In summary, our study has identified that a low number of CD3+CD27-CD28- T cells is a new biomarker associated with better treatment response to CART cell therapy. This novel insight has the potential to contribute to an improved selection of patients with a high chance of CR after CART cell treatment and/or to form the rational basis for co-medications, such as ibrutinib, at the time of leukapheresis or administration of checkpoint-inhibitors at the time of CART transfusion. Such findings may thus provide the basis for further increasing the success rates of this innovative and potentially curative therapy.
Data availability statement
The raw data supporting the conclusions of this article will be made available by the authors. Requests to access the datasets should be directed to Dr. Nina Worel at email@example.com.
The studies involving human participants were reviewed and approved by Ethics Committee of the Medical University of Vienna, EC No.:1422/2015, 1607/2018, 2055/2019, 1290/2020. The patients/participants provided their written informed consent to participate in this study.
UJ, NW, and WP designed research; NW, KG-P, BK, MS, AT, AR, UK, EP, PS, CS, HH, VG, JH, BS, ML, NS, EF, PW, WR, and IS-K performed research and analyzed data; UJ, GH, PW, NW, and WP supervised experiments and clinical study; WP, NW, KG-P, and UJ wrote the paper. All authors contributed to the article and approved the submitted version.
UJ, VG and JH were supported by the Innovative Medicines Initiative (IMI) T2EVOLVE. This project has received funding from the Innovative Medicines Initiative 2 Joint Undertaking under grant agreement No 945393. This Joint Undertaking receives support from the European Union ı́s Horizon 2020 research and innovation program and EFPIA. The funders had no role in study design, data collection and analysis, decision to publish, or preparation of the manuscript.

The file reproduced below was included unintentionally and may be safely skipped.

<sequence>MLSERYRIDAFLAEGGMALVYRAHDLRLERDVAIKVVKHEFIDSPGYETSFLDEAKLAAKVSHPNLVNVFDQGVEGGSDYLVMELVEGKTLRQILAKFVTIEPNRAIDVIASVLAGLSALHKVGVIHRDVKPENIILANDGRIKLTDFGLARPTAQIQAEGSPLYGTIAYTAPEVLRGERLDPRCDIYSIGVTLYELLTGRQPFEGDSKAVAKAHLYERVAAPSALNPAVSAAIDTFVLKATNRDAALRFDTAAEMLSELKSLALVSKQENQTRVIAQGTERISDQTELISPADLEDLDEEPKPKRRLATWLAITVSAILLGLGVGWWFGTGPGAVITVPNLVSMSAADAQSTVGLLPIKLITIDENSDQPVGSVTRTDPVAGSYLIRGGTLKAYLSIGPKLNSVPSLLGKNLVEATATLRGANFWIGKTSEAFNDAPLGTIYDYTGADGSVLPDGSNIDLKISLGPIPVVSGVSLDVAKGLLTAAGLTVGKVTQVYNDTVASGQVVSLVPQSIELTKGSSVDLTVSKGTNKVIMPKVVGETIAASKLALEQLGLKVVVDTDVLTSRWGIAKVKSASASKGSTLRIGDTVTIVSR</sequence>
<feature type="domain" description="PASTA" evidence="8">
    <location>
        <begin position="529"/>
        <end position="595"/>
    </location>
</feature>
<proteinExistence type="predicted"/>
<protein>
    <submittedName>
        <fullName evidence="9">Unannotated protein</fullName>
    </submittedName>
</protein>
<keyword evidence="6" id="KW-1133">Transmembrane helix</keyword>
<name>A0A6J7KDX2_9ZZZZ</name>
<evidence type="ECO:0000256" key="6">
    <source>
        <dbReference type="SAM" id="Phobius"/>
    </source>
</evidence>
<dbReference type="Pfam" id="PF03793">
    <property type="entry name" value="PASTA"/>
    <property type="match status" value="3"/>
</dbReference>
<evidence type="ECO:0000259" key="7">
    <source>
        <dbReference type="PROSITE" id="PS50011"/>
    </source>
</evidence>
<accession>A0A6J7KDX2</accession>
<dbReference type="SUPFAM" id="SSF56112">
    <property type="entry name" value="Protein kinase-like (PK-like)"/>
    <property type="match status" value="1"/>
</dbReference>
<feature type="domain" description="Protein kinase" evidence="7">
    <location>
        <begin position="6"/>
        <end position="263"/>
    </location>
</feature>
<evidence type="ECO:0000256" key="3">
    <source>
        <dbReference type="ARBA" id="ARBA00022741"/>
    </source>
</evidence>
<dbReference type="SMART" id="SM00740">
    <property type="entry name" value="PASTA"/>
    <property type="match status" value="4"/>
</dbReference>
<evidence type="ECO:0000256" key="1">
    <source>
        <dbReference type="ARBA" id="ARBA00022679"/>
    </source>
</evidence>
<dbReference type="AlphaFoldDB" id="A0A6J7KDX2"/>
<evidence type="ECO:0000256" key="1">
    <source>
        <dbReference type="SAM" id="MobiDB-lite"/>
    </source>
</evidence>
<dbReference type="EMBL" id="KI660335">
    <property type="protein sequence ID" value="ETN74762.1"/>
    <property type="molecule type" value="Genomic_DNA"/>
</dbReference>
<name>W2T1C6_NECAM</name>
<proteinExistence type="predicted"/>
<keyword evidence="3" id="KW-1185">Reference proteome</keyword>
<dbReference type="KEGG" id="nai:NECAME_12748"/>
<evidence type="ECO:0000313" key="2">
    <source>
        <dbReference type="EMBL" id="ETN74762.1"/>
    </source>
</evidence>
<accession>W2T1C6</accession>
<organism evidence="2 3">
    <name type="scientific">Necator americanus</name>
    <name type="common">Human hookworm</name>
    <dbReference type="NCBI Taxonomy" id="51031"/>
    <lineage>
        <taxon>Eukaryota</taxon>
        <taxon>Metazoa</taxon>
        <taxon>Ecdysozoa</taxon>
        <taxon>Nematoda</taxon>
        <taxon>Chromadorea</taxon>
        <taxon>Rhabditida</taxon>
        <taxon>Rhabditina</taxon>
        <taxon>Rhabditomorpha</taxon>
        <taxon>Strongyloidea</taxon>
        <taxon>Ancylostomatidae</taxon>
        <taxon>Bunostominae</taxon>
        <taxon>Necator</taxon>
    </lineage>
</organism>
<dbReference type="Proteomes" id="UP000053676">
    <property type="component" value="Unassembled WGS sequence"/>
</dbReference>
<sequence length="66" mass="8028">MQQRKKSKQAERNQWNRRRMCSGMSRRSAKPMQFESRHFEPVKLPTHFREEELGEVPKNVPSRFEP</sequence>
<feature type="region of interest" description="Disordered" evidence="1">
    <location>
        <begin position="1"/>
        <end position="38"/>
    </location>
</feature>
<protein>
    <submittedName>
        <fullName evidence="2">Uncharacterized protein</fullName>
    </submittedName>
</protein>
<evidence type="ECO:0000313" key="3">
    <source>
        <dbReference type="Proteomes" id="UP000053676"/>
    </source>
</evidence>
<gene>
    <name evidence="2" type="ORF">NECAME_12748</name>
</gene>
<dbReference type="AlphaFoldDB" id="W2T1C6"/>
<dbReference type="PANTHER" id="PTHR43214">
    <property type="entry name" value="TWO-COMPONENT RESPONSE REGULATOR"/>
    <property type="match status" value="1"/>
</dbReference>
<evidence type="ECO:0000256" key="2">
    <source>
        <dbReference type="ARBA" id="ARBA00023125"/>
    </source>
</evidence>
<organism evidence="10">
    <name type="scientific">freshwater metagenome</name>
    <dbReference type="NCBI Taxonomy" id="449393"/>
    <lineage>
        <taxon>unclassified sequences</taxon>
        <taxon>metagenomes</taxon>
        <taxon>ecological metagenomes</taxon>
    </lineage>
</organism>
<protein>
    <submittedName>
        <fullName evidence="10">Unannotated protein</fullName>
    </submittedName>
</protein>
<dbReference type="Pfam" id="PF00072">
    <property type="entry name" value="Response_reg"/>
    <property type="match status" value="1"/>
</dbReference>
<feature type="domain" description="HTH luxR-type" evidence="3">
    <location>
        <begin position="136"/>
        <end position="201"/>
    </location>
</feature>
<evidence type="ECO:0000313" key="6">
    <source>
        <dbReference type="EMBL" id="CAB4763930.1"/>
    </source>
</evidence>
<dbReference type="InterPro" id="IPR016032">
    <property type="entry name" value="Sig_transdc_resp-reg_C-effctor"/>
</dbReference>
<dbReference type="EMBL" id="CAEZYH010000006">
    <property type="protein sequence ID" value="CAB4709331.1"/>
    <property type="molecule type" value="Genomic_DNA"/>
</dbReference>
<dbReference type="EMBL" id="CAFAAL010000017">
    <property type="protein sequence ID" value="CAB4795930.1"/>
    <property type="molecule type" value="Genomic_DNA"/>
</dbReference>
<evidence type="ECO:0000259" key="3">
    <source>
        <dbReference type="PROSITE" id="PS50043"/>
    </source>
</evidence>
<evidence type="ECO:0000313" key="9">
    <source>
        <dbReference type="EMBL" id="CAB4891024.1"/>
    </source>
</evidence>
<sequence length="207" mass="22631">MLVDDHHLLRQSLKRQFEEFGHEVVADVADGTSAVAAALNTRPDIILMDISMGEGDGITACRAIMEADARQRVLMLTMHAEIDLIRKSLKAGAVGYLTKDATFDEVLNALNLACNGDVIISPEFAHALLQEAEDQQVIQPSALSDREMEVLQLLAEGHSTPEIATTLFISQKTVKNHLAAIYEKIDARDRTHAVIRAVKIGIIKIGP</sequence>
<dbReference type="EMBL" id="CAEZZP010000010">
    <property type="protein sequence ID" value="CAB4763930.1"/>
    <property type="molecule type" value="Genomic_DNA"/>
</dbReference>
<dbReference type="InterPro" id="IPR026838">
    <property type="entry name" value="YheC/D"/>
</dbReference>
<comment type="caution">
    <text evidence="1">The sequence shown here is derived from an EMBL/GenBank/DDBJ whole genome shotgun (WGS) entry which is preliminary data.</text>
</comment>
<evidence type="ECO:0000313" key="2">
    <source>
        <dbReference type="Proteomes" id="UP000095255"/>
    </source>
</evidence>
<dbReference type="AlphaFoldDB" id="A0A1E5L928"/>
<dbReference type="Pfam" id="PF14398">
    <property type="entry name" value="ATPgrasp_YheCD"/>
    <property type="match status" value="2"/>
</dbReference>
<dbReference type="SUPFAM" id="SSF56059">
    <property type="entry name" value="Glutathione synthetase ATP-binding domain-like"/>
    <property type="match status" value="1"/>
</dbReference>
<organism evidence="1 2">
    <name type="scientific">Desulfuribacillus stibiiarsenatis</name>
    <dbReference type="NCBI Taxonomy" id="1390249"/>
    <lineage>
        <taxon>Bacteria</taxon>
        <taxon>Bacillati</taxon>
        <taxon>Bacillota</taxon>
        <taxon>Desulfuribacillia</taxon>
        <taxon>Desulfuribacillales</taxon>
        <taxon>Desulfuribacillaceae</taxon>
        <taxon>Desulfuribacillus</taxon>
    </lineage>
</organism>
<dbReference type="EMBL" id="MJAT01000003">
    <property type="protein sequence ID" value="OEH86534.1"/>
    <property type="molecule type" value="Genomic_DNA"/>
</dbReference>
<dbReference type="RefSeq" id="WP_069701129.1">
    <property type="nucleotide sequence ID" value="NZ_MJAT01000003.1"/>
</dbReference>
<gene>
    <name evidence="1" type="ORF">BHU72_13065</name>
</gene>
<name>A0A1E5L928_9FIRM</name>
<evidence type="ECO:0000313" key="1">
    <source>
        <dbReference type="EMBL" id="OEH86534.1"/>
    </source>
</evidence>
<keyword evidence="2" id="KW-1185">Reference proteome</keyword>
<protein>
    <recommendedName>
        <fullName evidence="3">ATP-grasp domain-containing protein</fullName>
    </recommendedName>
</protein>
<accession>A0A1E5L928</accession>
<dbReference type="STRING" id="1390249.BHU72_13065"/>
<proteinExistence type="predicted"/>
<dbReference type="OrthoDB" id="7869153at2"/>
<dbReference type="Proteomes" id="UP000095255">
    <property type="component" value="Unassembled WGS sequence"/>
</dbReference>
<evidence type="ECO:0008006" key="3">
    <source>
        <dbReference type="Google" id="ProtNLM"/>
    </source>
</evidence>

We want to thank Beate Pribitzer, Karin Feldmann, Martina Muck, Martina Preslmayr, Verena Raggl and Marie-Christin Röxeisen for their laboratory support, the team of nurses for taking excellent care of patients and patient’s samples, and the physicians who referred the patents for further treatment with CART cells. The authors are indebted to Dr. Mairi McGrath for expert proofreading.
Conflict of interest
With regards to the authors’ disclosure of potential conflicts of interest we would like to indicate that WP receives honoraria from Novartis, Astra Zeneca and Roche. UJ reports honoraria and advisory roles for Novartis, BMS/Celgene, Gilead, Miltenyi. NW, PW, and GH report honoraria from Novartis, BMS/Celgene and Gilead. WR reports honoraria from BMS/Celgene. JH reports honoraria from Novartis.
The remaining authors declare that the research was conducted in the absence of any commercial or financial relationships that could be construed as a potential conflict of interest.
All claims expressed in this article are solely those of the authors and do not necessarily represent those of their affiliated organizations, or those of the publisher, the editors and the reviewers. Any product that may be evaluated in this article, or claim that may be made by its manufacturer, is not guaranteed or endorsed by the publisher.